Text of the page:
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Smart tax needed to support energy improvements

Sally Walmsley
Written by Sally Walmsley

A cap limiting landlord spend on energy efficiency improvements to £3,500 could be scrapped, with a new £5,000 figure proposed.

Under the Government’s Minimum Energy Efficiency Standards (MEES) landlords with properties in the lowest energy efficiency bands (F or G) are expected to contribute up to £3,500 towards the cost of bring them to an E or better. 

The Business, Energy and Industrial Strategy Select Committee now wants to increase this to £5,000.

Disappointing

David Smith, policy director for the RLA said: “Whilst we believe rented homes should be as energy efficient as possible, this requires a tax system that properly supports and encourages investment in energy efficiency measures.

“It is disappointing that despite calls by the RLA and others the committee has retreated to a call to raise costs for landlords without any support from government.

“This stands in stark contrast to the £3.8 billion the committee recommends the government make available to the social sector for such improvements.”

Government data shows that between 2007 and 2017, the proportion of private rented homes with an energy performance rating of F or G fell from 22 per cent to 6 per cent.

Tax proposal

The RLA proposes that any work that a landlord carries out to their properties that is recommended on an Energy Performance Certificate (EPC) should be tax deductible.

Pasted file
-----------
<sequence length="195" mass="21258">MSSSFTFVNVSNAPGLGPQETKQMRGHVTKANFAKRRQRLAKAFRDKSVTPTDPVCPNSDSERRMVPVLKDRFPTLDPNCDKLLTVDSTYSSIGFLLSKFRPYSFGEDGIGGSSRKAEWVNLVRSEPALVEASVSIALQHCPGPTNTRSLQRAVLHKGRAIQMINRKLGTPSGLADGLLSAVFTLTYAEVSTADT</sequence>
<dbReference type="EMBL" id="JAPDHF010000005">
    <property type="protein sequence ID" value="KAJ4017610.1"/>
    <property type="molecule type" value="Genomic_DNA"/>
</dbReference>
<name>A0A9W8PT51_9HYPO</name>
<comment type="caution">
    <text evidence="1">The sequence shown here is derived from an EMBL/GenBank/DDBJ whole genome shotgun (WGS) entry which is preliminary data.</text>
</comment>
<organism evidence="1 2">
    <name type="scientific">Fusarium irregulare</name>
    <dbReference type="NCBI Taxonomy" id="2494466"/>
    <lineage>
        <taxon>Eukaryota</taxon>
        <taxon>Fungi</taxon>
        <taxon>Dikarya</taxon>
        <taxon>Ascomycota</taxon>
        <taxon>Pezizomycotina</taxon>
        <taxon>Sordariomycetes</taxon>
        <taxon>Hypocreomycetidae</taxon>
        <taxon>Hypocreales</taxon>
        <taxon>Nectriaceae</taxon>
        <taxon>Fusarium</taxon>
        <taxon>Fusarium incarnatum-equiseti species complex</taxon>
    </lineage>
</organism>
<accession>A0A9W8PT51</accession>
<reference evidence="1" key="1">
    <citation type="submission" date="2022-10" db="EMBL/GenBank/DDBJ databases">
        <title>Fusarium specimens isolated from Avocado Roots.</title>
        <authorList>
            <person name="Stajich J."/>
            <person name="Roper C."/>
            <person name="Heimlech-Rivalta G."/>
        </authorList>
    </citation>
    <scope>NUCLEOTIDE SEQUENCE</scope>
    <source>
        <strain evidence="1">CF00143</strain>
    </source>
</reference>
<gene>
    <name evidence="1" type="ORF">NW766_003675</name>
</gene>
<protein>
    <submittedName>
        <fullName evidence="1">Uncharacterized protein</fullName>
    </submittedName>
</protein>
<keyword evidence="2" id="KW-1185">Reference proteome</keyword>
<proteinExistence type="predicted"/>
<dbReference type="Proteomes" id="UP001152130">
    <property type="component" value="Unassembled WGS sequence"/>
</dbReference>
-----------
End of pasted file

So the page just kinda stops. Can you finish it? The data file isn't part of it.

This would encourage continuous energy improvements rather than just meeting the minimum threshold.

The committee’s inquiry saw widespread calls for tax reforms to support investment in energy efficiency measures.

This includes from the Energy Saving Trust, whose Chief Executive, Philip Sellwood, told the committee:   “There is no reason why we could not use the tax system to incentivise landlords through tax relief, so that they could claim all of that, rather than just £3,500, £5,000 or whatever.”

Lawrence Slade, Chief Executive of Energy UK supported the re-introduction of the Landlord Energy Savings Allowance (LESA) arguing that: “This would be a perfect example of carrot and stick: “Yes, you have to invest in the properties you own, but actually there is a tax-saving opportunity for you there.”  The Government have missed a trick in not looking at that again.”

The re-introduction of the LESA was also supported by the Association for Decentralised Energy.

Shirley Rodrigues, Deputy Mayor for Environment and Energy at the Greater London Authority, said: “We think incentives and tax allowances would really help to get landlords taking this up and addressing this really big problem.”

 To read the RLA’s evidence to the committee click here.

About the author

Sally Walmsley

Sally Walmsley

Sally Walmsley is the Communications Manager for the RLA and award-winning Editor of RPI magazine. With 16 years’ experience writing for regional and national newspapers and magazines she is responsible for producing articles for our Campaigns and News Centre, the weekly E-News newsletter and editorial content for our media partners.

She issues press releases promoting the work of the RLA and its policies and campaigns to the regional and national media and works alongside the marketing team on the association’s social media channels to build support for the RLA and its work.

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